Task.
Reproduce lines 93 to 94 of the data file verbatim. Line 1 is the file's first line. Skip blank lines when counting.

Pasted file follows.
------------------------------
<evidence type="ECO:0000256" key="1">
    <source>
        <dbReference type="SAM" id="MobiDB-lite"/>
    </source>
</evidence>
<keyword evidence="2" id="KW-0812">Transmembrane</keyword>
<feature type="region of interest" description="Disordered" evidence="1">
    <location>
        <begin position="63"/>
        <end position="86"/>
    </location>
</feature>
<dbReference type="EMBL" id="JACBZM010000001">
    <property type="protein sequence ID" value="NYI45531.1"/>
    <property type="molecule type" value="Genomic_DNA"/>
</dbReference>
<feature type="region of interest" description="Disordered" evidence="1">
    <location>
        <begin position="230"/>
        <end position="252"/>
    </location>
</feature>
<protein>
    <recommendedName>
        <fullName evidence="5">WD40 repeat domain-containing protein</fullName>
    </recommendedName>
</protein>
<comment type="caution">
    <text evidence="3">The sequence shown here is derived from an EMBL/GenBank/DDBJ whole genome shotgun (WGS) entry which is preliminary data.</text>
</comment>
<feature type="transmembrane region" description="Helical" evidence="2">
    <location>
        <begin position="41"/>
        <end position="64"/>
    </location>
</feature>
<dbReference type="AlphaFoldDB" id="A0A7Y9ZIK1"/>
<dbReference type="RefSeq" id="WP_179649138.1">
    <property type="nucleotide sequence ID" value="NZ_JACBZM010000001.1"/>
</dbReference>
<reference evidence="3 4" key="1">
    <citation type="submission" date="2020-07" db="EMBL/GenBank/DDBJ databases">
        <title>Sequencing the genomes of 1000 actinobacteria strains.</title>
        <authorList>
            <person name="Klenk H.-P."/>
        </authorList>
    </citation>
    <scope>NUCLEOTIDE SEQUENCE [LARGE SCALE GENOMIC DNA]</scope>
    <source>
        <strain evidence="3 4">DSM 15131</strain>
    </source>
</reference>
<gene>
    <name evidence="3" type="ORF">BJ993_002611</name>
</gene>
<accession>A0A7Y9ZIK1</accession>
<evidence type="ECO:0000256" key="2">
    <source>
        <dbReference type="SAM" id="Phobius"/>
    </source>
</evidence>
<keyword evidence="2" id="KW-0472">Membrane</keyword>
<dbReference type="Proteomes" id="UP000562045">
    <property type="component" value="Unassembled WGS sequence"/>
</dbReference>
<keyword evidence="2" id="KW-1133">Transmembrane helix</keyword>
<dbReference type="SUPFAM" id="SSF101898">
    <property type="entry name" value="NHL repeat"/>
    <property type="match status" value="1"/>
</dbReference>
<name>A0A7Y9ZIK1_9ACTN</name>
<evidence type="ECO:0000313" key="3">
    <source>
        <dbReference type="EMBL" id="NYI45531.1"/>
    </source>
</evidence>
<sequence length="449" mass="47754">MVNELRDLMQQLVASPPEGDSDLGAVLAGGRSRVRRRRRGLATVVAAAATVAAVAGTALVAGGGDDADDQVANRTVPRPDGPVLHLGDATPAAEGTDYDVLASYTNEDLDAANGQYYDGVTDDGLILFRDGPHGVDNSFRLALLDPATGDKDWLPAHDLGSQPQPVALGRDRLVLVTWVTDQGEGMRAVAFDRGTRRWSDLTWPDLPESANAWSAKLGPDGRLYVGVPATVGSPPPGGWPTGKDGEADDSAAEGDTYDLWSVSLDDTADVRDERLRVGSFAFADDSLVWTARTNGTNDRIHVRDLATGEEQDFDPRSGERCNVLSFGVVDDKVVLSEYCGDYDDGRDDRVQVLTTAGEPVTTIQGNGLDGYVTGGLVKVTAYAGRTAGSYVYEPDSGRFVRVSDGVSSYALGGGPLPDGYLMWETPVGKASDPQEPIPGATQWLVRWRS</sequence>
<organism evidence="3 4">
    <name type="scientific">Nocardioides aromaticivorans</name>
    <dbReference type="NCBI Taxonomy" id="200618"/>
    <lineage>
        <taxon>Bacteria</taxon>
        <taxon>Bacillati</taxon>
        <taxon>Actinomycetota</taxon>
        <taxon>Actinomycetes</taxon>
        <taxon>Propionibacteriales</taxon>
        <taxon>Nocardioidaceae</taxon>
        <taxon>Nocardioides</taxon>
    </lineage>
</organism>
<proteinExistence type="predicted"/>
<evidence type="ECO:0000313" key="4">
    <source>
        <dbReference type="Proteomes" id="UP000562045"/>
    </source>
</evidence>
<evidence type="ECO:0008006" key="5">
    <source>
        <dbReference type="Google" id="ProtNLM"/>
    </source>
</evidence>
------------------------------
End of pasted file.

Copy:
    <source>
        <dbReference type="Proteomes" id="UP000562045"/>